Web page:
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Dry conditions in the Plains could boost wheat prices

Marketing analyst Mike Krueger says commodity prices no longer have middle ground. They are either high or low.
Matthew Weaver

Capital Press

Published on February 8, 2018 9:50AM

Fargo, S.D., consultant Mike Krueger delivers the economic forecast Feb. 7 during the Spokane Ag Expo and Pacific Northwest Farm Forum.

Matthew Weaver/Capital Press

Fargo, S.D., consultant Mike Krueger delivers the economic forecast Feb. 7 during the Spokane Ag Expo and Pacific Northwest Farm Forum.

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SPOKANE — Wheat prices could go 50 to 60 cents per bushel higher if the Southern Plains don’t get significant precipitation, a North Dakota marketing analyst says.

Some parts of Oklahoma and Texas haven’t seen rain in four months, said Mike Krueger, founder of the Money Farm and a senior analyst for World Perspectives, Inc.. Krueger gave the economic forecast Feb. 7 at the Spokane Ag Expo and Pacific Northwest Farm Forum.

The Northern Plains are also very dry, with the annual rainfall in many areas at their lowest since 1991.

That could trigger funds to jump into the marketplace and start buying, Krueger said.

Prices have no middle ground any more, Krueger said. They’ll either be very high or very low.

“The problem of low prices isn’t because high prices killed demand,” he said. “High prices brought us more world acres, better farming practices pretty much every place on earth that a farm can afford to do it — farms began to maximize the best seed they could buy, the best fertilizer, chemicals, fungicides, you name it. That took place worldwide.”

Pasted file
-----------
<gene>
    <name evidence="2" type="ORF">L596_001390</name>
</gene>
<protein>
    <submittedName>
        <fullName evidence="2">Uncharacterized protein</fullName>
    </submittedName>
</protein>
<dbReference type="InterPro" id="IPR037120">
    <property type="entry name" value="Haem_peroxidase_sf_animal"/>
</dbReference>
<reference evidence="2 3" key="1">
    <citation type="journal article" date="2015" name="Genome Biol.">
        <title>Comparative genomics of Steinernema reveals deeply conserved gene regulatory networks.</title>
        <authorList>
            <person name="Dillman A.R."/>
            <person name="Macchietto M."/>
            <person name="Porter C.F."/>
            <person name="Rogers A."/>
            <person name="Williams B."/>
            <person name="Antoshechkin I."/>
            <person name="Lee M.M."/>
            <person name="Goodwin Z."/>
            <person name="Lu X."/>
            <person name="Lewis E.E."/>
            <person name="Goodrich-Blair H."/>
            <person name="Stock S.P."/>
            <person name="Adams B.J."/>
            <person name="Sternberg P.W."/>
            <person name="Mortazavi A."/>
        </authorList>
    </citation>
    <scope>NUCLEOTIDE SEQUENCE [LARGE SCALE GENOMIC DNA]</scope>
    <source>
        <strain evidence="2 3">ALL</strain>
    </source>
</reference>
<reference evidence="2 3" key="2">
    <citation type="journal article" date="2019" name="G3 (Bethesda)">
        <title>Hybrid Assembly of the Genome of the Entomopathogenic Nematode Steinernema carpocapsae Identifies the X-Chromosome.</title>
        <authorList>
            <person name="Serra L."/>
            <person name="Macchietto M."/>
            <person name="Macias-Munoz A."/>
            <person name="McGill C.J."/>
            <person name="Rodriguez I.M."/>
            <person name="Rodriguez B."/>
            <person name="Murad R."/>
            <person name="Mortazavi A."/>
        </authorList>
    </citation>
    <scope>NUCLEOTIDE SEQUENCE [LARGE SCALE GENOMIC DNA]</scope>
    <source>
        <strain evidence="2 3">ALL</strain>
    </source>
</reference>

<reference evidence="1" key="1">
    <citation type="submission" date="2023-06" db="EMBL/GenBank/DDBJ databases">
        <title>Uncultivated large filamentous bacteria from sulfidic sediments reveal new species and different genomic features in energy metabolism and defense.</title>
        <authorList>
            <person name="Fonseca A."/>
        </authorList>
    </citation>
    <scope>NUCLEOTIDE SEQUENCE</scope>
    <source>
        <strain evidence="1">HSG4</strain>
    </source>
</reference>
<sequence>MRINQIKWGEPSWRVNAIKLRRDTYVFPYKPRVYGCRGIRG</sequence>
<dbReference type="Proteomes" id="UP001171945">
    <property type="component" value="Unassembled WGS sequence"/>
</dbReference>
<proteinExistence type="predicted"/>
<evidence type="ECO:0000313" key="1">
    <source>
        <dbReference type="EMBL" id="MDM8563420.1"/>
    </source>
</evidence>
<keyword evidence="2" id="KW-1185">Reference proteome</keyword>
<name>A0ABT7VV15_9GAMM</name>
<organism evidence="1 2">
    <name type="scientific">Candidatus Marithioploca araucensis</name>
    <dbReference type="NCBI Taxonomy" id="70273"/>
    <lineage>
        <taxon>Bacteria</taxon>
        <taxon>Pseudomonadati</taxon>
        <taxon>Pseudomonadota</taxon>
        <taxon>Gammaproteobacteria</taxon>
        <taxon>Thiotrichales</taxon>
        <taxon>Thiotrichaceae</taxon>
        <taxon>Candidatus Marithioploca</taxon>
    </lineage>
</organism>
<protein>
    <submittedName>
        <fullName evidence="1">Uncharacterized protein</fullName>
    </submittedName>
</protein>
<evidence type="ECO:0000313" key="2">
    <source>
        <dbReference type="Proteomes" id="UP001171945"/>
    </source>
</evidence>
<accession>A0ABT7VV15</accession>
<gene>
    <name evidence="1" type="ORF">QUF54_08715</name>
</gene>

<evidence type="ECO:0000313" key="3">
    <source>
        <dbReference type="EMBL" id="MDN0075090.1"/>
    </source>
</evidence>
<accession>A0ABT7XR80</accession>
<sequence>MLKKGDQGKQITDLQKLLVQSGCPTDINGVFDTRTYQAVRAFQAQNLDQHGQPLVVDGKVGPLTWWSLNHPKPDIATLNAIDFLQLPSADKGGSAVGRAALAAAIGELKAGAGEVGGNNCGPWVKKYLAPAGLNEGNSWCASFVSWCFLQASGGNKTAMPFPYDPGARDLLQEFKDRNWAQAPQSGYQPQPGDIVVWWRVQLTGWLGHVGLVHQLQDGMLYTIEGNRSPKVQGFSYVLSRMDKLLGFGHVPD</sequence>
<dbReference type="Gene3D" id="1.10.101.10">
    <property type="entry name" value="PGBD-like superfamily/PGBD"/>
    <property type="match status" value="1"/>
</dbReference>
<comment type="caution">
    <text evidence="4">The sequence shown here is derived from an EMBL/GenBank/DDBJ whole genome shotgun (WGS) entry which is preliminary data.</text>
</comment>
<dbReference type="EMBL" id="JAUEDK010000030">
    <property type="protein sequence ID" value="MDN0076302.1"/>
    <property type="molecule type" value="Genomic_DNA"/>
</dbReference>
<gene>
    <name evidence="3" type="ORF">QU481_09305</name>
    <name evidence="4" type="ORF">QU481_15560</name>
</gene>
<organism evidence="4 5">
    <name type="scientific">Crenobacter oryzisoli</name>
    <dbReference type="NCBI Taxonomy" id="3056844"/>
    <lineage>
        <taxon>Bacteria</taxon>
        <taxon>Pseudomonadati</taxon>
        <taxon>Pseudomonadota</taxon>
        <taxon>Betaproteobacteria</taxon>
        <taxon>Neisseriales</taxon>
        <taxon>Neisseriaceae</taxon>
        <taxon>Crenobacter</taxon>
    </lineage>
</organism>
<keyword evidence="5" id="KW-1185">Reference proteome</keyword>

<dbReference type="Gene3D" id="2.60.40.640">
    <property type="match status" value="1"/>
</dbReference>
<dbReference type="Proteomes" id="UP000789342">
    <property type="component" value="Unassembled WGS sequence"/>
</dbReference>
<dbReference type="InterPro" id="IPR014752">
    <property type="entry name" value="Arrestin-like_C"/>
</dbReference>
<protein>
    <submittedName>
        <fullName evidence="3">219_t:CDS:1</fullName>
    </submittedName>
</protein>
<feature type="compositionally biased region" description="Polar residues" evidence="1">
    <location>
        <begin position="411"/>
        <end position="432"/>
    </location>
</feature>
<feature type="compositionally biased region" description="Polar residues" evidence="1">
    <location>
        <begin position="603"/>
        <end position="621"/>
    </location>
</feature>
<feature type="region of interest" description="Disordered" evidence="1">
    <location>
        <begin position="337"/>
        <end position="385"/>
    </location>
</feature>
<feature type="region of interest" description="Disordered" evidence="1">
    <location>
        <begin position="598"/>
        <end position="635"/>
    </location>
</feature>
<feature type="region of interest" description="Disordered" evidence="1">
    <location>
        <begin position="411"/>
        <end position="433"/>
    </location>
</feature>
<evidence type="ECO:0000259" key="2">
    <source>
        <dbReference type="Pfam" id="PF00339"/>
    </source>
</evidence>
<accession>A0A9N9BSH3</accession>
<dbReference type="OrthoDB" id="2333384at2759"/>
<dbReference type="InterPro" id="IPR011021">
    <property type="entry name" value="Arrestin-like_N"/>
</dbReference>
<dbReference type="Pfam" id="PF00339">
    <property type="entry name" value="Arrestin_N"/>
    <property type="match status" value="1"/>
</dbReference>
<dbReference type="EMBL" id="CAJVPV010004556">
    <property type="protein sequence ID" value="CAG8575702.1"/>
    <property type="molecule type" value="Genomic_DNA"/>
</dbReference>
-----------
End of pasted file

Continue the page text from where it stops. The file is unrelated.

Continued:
USDA expects Russia to export 1.2 billion bushels of wheat this year. Some in the U.S. have speculated that the Black Sea region is close to reaching its capacity for the short term, but Krueger noted Russia has made significant investments in farming technology, transportation and port facilities.

“We used to hear repeatedly how crummy their wheat was — people bought it because it was cheap, but we don’t hear so many complaints any more about quality,” he said. “But they need weather — it’s been highly unusual for them to have four or five record crops in a row.”

Record global consumption has been offset by five record world crops, a strong U.S. dollar and cheap ocean freights, Krueger said.

Competing countries can move their wheat or other crops at lower costs, he said.

Potential “black swans,” or difficult to predict events with big impact, include world weather, equity markets, trade negotiations; geopolitical risks such as North Korea and large grain and seed company mergers.

China holds 40 to 50 percent of the world wheat and corn supply. The reliability of those figures and the crop’s quality are uncertain, Krueger said. He wondered about the possibility of China overstating production and suddenly purchasing wheat and corn.

Krueger also wondered if the U.S. could be headed for just two major crops, corn and soybeans, pointing to declining national acres for wheat, barley and oilseeds. But if good weather patterns change in big corn and bean production areas, he said, those crops may seem less attractive.

Corn, soybean and wheat yields only need to go down a little bit to cut ending stocks, he said.

“We don’t need any of those armaggedon-type scenarios,” he said. “If you just take the edge off the top of these record yields, the picture can start to change relatively quickly.”


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